Saturday, January 12, 2013
William Saroyan's Mustache Clippings
As trash goes, authors' clutter in the right hands equals big money.
From a story in the Wall Street Journal...
Authors, take notice: Remember those crates of scratch pads and tax returns in the garage? The trunkful of hotel bills and childhood doodles in the garden shed? Don't junk any of it—not before you call up somebody in Ken Lopez's line of work.
Mr. Lopez, who has a book-jammed office in this small town, is a broker—one of a dozen in the country—who deals in the flotsam of authorship. He sells to rich research libraries, which sort it and shelve it so scholars can mine it for clues to creativity.
"If you had William Faulkner's laundry list, would you care?" Mr. Lopez said not long ago. "The answer is, 'Yes.' So if it's true for Faulkner," he added rhetorically, "it could be true for you."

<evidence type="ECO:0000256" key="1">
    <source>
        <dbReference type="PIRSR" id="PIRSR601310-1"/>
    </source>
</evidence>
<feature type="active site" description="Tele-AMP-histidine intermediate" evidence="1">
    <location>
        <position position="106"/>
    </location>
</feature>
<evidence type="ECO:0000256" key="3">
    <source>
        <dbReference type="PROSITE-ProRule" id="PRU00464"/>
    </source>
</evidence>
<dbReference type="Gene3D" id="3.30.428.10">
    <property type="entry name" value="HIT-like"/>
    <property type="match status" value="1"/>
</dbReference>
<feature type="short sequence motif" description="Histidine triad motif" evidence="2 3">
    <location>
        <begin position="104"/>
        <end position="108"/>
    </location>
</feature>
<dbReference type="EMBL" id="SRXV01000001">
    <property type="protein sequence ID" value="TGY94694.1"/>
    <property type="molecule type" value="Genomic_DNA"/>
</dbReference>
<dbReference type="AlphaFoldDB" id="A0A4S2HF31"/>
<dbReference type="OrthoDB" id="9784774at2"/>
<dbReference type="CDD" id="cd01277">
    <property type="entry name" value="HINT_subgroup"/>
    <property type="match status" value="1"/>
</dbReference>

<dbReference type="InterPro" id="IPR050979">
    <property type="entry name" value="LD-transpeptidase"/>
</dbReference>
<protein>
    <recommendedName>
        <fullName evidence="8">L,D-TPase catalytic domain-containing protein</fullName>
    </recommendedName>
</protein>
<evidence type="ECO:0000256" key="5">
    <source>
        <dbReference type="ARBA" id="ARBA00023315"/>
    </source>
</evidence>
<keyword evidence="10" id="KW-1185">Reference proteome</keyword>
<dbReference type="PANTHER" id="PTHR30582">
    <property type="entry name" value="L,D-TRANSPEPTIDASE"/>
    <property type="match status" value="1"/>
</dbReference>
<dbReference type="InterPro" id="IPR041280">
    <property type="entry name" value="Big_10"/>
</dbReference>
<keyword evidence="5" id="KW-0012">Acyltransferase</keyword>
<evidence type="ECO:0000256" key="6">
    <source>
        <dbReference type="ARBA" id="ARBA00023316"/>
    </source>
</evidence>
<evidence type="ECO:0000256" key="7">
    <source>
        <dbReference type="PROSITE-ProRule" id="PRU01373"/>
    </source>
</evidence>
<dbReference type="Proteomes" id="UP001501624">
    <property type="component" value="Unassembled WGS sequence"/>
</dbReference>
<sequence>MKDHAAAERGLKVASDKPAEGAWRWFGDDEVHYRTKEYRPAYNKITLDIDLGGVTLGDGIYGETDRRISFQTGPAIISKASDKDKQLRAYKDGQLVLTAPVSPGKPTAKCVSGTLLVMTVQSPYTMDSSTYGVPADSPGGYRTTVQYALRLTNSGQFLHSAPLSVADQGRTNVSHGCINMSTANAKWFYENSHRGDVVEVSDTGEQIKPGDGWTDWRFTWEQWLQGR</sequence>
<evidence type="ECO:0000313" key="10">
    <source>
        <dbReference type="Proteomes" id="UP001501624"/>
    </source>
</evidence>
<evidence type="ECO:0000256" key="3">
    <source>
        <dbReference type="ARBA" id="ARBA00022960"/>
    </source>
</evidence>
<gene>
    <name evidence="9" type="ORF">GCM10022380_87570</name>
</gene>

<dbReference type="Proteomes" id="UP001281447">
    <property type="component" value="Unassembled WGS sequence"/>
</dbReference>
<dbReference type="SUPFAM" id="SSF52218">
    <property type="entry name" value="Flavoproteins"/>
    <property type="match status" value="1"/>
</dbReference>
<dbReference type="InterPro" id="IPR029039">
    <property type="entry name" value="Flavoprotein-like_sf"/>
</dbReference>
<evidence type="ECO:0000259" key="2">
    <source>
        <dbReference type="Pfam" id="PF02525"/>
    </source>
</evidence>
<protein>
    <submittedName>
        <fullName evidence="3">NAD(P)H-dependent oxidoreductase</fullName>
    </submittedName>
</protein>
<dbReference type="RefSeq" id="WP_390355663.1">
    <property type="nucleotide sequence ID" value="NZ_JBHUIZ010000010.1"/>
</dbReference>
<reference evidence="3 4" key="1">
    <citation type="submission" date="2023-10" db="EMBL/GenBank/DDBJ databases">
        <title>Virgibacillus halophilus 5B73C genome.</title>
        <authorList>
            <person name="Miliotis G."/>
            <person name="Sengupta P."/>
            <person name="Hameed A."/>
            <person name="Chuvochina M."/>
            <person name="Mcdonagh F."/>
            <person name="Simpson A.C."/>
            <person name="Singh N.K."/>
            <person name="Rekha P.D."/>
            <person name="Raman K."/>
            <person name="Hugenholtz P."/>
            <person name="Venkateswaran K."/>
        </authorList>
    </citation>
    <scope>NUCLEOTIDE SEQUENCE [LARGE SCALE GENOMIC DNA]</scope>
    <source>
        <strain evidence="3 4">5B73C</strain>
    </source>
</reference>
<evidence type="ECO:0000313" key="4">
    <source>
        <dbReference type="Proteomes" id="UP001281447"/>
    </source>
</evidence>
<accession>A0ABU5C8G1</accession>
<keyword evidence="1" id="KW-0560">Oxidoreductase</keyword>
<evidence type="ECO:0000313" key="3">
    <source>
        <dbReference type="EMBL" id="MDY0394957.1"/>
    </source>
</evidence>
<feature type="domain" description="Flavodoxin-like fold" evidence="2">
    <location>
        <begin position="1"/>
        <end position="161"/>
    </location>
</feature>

Being dead helps but isn't required. Mailer sold his 1,062 boxes for $2.5 million in 2005 and died in 2007. In 2003, Bob Woodward and Carl Bernstein sold 83 Watergate boxes, also to the Ransom, for $5 million. After 20 years of marketing for the likes of William S. Burroughs (dead) and Peter Matthiessen (alive), Mr. Lopez puts prices for interesting paper piles at $30,000 to $300,000.